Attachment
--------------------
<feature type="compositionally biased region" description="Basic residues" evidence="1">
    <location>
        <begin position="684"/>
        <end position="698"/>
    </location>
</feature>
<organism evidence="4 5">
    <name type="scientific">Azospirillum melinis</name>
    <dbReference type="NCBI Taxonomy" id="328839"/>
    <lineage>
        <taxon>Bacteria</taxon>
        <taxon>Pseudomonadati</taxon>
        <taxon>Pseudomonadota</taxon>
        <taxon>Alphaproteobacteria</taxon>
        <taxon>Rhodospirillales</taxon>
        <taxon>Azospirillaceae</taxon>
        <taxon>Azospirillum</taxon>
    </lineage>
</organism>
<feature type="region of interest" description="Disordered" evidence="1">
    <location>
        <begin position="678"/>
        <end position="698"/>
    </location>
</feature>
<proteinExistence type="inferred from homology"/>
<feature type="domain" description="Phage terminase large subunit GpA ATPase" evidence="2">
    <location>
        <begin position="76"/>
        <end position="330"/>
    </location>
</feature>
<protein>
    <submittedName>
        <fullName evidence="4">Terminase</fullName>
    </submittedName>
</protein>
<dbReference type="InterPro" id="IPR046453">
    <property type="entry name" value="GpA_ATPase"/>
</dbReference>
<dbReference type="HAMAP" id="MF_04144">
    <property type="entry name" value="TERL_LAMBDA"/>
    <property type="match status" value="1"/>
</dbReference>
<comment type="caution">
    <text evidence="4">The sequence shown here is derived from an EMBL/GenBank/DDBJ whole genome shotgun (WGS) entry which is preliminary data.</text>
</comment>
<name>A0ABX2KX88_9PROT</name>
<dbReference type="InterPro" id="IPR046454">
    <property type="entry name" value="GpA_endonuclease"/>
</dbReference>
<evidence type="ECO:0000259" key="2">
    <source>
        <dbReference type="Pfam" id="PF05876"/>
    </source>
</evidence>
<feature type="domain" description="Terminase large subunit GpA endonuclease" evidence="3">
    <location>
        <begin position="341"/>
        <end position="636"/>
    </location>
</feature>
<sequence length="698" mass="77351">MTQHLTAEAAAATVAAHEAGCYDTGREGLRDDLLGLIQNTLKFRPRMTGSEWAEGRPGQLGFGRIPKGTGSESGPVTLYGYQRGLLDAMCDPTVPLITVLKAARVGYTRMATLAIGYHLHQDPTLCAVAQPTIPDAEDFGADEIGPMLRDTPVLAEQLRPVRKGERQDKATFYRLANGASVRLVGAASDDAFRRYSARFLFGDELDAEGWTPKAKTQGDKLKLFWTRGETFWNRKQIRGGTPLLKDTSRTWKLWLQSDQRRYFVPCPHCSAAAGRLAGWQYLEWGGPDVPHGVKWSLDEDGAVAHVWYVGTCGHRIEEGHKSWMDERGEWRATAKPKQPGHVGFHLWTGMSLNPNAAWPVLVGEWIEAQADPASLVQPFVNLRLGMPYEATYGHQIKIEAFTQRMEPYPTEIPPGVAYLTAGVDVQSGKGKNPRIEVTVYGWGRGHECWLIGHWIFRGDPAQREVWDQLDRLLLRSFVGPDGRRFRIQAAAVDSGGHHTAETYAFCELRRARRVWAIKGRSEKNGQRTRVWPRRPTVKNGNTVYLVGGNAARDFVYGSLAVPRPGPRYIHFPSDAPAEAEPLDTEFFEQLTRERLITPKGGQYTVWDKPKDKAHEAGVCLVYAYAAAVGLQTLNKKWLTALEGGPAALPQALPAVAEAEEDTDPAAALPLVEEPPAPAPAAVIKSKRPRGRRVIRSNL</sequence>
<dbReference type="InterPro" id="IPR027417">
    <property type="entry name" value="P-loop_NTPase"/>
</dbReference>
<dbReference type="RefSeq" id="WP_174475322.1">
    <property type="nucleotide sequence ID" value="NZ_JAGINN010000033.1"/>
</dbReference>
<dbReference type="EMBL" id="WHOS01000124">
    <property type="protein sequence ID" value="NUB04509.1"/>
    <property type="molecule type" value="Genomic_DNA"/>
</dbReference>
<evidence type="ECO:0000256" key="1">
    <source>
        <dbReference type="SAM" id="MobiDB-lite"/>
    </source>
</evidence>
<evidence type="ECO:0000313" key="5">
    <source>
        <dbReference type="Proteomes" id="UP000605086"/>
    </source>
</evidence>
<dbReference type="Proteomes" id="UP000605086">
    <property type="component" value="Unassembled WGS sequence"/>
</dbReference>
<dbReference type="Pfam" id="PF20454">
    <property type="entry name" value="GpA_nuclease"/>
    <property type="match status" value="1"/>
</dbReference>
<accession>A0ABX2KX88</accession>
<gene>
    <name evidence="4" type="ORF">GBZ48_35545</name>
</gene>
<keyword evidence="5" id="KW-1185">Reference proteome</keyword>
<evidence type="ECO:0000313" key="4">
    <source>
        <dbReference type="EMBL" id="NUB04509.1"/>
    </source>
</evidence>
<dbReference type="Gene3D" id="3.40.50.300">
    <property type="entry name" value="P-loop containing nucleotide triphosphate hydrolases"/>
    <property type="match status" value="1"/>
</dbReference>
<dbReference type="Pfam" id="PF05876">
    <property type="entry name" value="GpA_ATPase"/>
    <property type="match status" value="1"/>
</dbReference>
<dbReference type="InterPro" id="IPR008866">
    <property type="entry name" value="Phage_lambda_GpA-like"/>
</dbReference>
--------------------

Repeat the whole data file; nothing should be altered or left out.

<feature type="compositionally biased region" description="Basic residues" evidence="1">
    <location>
        <begin position="684"/>
        <end position="698"/>
    </location>
</feature>
<organism evidence="4 5">
    <name type="scientific">Azospirillum melinis</name>
    <dbReference type="NCBI Taxonomy" id="328839"/>
    <lineage>
        <taxon>Bacteria</taxon>
        <taxon>Pseudomonadati</taxon>
        <taxon>Pseudomonadota</taxon>
        <taxon>Alphaproteobacteria</taxon>
        <taxon>Rhodospirillales</taxon>
        <taxon>Azospirillaceae</taxon>
        <taxon>Azospirillum</taxon>
    </lineage>
</organism>
<feature type="region of interest" description="Disordered" evidence="1">
    <location>
        <begin position="678"/>
        <end position="698"/>
    </location>
</feature>
<proteinExistence type="inferred from homology"/>
<feature type="domain" description="Phage terminase large subunit GpA ATPase" evidence="2">
    <location>
        <begin position="76"/>
        <end position="330"/>
    </location>
</feature>
<protein>
    <submittedName>
        <fullName evidence="4">Terminase</fullName>
    </submittedName>
</protein>
<dbReference type="InterPro" id="IPR046453">
    <property type="entry name" value="GpA_ATPase"/>
</dbReference>
<dbReference type="HAMAP" id="MF_04144">
    <property type="entry name" value="TERL_LAMBDA"/>
    <property type="match status" value="1"/>
</dbReference>
<comment type="caution">
    <text evidence="4">The sequence shown here is derived from an EMBL/GenBank/DDBJ whole genome shotgun (WGS) entry which is preliminary data.</text>
</comment>
<name>A0ABX2KX88_9PROT</name>
<dbReference type="InterPro" id="IPR046454">
    <property type="entry name" value="GpA_endonuclease"/>
</dbReference>
<evidence type="ECO:0000259" key="2">
    <source>
        <dbReference type="Pfam" id="PF05876"/>
    </source>
</evidence>
<feature type="domain" description="Terminase large subunit GpA endonuclease" evidence="3">
    <location>
        <begin position="341"/>
        <end position="636"/>
    </location>
</feature>
<sequence length="698" mass="77351">MTQHLTAEAAAATVAAHEAGCYDTGREGLRDDLLGLIQNTLKFRPRMTGSEWAEGRPGQLGFGRIPKGTGSESGPVTLYGYQRGLLDAMCDPTVPLITVLKAARVGYTRMATLAIGYHLHQDPTLCAVAQPTIPDAEDFGADEIGPMLRDTPVLAEQLRPVRKGERQDKATFYRLANGASVRLVGAASDDAFRRYSARFLFGDELDAEGWTPKAKTQGDKLKLFWTRGETFWNRKQIRGGTPLLKDTSRTWKLWLQSDQRRYFVPCPHCSAAAGRLAGWQYLEWGGPDVPHGVKWSLDEDGAVAHVWYVGTCGHRIEEGHKSWMDERGEWRATAKPKQPGHVGFHLWTGMSLNPNAAWPVLVGEWIEAQADPASLVQPFVNLRLGMPYEATYGHQIKIEAFTQRMEPYPTEIPPGVAYLTAGVDVQSGKGKNPRIEVTVYGWGRGHECWLIGHWIFRGDPAQREVWDQLDRLLLRSFVGPDGRRFRIQAAAVDSGGHHTAETYAFCELRRARRVWAIKGRSEKNGQRTRVWPRRPTVKNGNTVYLVGGNAARDFVYGSLAVPRPGPRYIHFPSDAPAEAEPLDTEFFEQLTRERLITPKGGQYTVWDKPKDKAHEAGVCLVYAYAAAVGLQTLNKKWLTALEGGPAALPQALPAVAEAEEDTDPAAALPLVEEPPAPAPAAVIKSKRPRGRRVIRSNL</sequence>
<dbReference type="InterPro" id="IPR027417">
    <property type="entry name" value="P-loop_NTPase"/>
</dbReference>
<dbReference type="RefSeq" id="WP_174475322.1">
    <property type="nucleotide sequence ID" value="NZ_JAGINN010000033.1"/>
</dbReference>
<dbReference type="EMBL" id="WHOS01000124">
    <property type="protein sequence ID" value="NUB04509.1"/>
    <property type="molecule type" value="Genomic_DNA"/>
</dbReference>
<evidence type="ECO:0000256" key="1">
    <source>
        <dbReference type="SAM" id="MobiDB-lite"/>
    </source>
</evidence>
<evidence type="ECO:0000313" key="5">
    <source>
        <dbReference type="Proteomes" id="UP000605086"/>
    </source>
</evidence>
<dbReference type="Proteomes" id="UP000605086">
    <property type="component" value="Unassembled WGS sequence"/>
</dbReference>
<dbReference type="Pfam" id="PF20454">
    <property type="entry name" value="GpA_nuclease"/>
    <property type="match status" value="1"/>
</dbReference>
<accession>A0ABX2KX88</accession>
<gene>
    <name evidence="4" type="ORF">GBZ48_35545</name>
</gene>
<keyword evidence="5" id="KW-1185">Reference proteome</keyword>
<evidence type="ECO:0000313" key="4">
    <source>
        <dbReference type="EMBL" id="NUB04509.1"/>
    </source>
</evidence>
<dbReference type="Gene3D" id="3.40.50.300">
    <property type="entry name" value="P-loop containing nucleotide triphosphate hydrolases"/>
    <property type="match status" value="1"/>
</dbReference>
<dbReference type="Pfam" id="PF05876">
    <property type="entry name" value="GpA_ATPase"/>
    <property type="match status" value="1"/>
</dbReference>
<dbReference type="InterPro" id="IPR008866">
    <property type="entry name" value="Phage_lambda_GpA-like"/>
</dbReference>